Lisa Bright

This year I focused on the completion of a panel for the Chittenden display. The panel discussed the relationship between CAP and Graduate School. This spring, I spent extensive time in the archives researching the possible origin of the Hannah Admin assemblage. Kate and I were able to locate a possible source for the high quality ceramics, the Ana Bayha Home Management House. Finally, I’ve been working with Nicole and Amy on a presentation for the the Cultural Landscape and Heritage Values Conference on MSU’s sustainability practices through time.

Blair Zaid

I’ve had three major projects this year.  The first was the Sacred Space panel for Chittenden Hall. I integrated the work of previous CAP fellows with what I learned from the cultural heritage course with Dr. Goldstein to create a publicly accessible display of the links between MSU, archaeology, and cultural heritage. My year long project in 3D technology has introduced me to a number of resources and people through twitter, campus, and plain old face-to-face conversations. My ultimate goal was to identify a free and easy way to display 3D pictures of on the CAP website.  This project is still underway and as I’ve teamed up with members of MSU LEADR to bring the project to completion this summer. For my last major project I am working with Kate on a presentation for the Cultural Landscapes and Heritage Values conference. This paper will explore potential relationships between MSU’s prehistoric site to their cultural heritage initiatives. Ultimately, we are attempting to come up with some meaningful ideas for how to incorporate local Native American pasts into MSU’s present.

Meet CAP’s Fall Fellows

Kate Frederick– Kate is a fourth year PhD student, and is beginning her second year as Campus Archaeologist. Though her dissertation research revolves around hunter-gatherer food storage practices in northern lower Michigan, she has found a true passion in the history of MSU. For her final year as Campus Archaeologist, Kate’s goals are to continue to make CAP a sustainable program by organizing, analyzing, accessioning CAP’s collections and disseminating CAP’s research.


Katy Meyers– Katy is a fifth year PhD candidate studying mortuary archaeology. Her research specifically focuses on examining the spatial relationship between cremation and inhumation burials in Anglo-Saxon cemeteries. She enjoys working both in the field and on various projects on the digital side of archaeology. She has been an active member of the Campus Archaeology Program since her first year at MSU and is a proud Spartan. Over the next year, she will be helping CAP to accession their sites, working on a cultural heritage plan for MSU and developing a more enhanced GIS system. You can learn more about her personal research and interests at www.bonesdontlie.com, and follow her on Twitter @bonesdontlie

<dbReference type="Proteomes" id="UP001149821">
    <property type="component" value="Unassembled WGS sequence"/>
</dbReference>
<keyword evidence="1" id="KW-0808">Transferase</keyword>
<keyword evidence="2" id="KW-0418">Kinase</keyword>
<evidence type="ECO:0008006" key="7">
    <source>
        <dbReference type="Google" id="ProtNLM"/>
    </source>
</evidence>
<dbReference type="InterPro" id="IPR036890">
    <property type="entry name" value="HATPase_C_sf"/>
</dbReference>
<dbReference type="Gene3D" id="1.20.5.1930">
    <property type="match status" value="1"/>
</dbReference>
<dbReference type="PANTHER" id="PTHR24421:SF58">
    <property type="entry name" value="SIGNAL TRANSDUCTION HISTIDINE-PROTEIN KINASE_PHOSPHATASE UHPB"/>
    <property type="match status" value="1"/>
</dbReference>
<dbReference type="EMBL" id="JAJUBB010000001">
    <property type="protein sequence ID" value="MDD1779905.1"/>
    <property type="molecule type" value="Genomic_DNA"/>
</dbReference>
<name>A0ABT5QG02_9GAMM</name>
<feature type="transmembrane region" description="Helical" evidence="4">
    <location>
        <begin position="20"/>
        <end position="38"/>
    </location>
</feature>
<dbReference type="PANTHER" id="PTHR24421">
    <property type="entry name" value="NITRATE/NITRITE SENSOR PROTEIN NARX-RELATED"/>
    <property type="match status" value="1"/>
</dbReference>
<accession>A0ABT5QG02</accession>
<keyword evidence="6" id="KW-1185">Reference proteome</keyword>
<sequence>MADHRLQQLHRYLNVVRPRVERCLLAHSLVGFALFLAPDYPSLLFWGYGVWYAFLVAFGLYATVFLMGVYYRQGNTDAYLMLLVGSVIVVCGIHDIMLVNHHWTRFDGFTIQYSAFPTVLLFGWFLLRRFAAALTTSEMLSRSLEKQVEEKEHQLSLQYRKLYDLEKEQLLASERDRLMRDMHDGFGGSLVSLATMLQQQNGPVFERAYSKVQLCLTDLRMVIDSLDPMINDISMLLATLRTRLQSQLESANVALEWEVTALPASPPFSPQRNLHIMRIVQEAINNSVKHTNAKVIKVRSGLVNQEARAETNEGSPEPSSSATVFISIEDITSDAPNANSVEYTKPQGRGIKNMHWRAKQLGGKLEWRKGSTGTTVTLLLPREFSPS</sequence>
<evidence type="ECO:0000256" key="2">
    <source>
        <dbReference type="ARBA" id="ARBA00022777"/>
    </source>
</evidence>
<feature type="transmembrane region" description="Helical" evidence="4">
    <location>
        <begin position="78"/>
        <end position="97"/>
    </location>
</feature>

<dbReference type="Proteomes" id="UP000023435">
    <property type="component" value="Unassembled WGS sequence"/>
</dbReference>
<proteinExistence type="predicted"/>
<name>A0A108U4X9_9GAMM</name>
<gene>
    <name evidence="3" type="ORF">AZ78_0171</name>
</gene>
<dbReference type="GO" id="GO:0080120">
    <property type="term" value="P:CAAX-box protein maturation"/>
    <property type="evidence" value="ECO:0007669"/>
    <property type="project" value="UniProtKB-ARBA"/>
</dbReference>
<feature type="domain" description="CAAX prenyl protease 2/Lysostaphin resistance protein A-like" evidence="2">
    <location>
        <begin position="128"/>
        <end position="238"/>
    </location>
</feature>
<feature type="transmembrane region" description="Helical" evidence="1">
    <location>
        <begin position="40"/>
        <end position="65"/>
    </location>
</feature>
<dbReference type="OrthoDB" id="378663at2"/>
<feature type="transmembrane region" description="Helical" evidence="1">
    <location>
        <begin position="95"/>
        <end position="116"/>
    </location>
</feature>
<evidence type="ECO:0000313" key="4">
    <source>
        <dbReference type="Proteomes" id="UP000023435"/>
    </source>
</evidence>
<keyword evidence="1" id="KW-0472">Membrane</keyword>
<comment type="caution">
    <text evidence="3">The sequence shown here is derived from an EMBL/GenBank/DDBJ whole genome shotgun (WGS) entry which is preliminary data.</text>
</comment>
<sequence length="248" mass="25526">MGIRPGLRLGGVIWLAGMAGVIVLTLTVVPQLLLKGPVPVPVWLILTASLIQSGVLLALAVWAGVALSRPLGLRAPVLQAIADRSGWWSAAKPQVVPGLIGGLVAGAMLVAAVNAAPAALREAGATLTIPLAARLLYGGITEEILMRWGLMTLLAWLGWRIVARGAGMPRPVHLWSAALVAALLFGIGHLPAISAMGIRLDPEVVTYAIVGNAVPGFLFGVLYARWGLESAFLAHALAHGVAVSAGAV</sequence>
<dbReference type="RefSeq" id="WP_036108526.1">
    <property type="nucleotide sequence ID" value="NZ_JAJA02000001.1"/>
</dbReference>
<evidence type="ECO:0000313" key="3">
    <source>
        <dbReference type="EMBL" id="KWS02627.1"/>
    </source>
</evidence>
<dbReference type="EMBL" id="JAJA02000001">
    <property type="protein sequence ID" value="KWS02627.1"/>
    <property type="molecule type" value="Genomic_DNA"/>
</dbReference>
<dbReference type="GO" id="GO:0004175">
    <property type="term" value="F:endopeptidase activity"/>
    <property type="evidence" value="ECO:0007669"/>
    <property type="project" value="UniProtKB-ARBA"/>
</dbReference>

Lisa Bright– Lisa is a first year PhD student in the Anthropology Department, here at MSU. Her specific research interests include mortuary archaeology, bioarchaeology and paleopathology. Her current research focuses on paleopathology in a late 19th/early 20th century paupers cemetery in Northern California. Although Lisa is new to CAP, she participated in the first Saint’s Rest field school during her undergrad years here, back in 2005. Lisa is very excited to be reconnecting with the program and assisting with the history of MSU exhibit that will be in the newly renovated Chittenden Hall.


Amy Michael– This will be Amy’s fourth year as a CAP Fellow. She primarily studies bioarchaeology of the ancient Maya and her dissertation research focuses on the skeletal remains of individuals buried in peripheral caves and rockshelters. Beyond that work, she enjoys the historical archaeology projects she’s able to work on through CAP, especially those that involve archival research. Amy will be continuing her project this semester using archival documents (memoirs, scrapbooks, diaries, etc…) written by female students to generate a predictive model for women’s space on the historic campus. We know when women were admitted and what they likely studied, but these documents provide clues to where female students would have gathered and experienced college life. Perhaps if we can isolate these spaces, we may be able to piece together a narrative (and a research excavation plan) focusing on gendered use of campus space.

Josh Burbank– Josh is a second year graduate student in the Department of Anthropology and a first year CAP fellow. His interests include the bioarchaeology of violence and warfare. He conducted fieldwork for several years in Belize and most recently in northern Albania. His recent work in Albania will be the focus of his dissertation research. In his first year working with CAP, Josh will assess various areas across campus to determine a suitable location for the upcoming 2015 Campus Archaeology Field school.

Blair Rose Zaid– Blair is a doctoral student in both African American and African Studies and Anthropology here at MSU. Her research focuses on the African Diaspora expansion of the Kongo Kingdom of 15th century west central Africa. Her interests include historic archaeology, community engagement, increasing diversity in archaeology, and raising a toddler. This will be Blair’s third year as a CAP fellow and like her previous project of creating a type collection for CAP, her research this year will continue to revolve around the CAP artifact collections.


CAP Interns: Where are they now Part II

Ryan Jelso

Ryan- holding a door knob he found during a CAP excavation

Ryan- holding a door knob he found during a CAP excavation

To be part of the Campus Archaeology team had been a goal of mine since my very first month on campus. I remember one of my professors taking out class on a walk to one of CAPs excavations and I found it really intriguing. As a busy college student, my time with Campus Archaeology would come four years later. I graduated in the summer of 2013 and was lucky enough to be part of the Summer Survey crew before I left campus. The time I spent with CAP helped me build a perspective on how important cultural heritage and public archaeology are to society.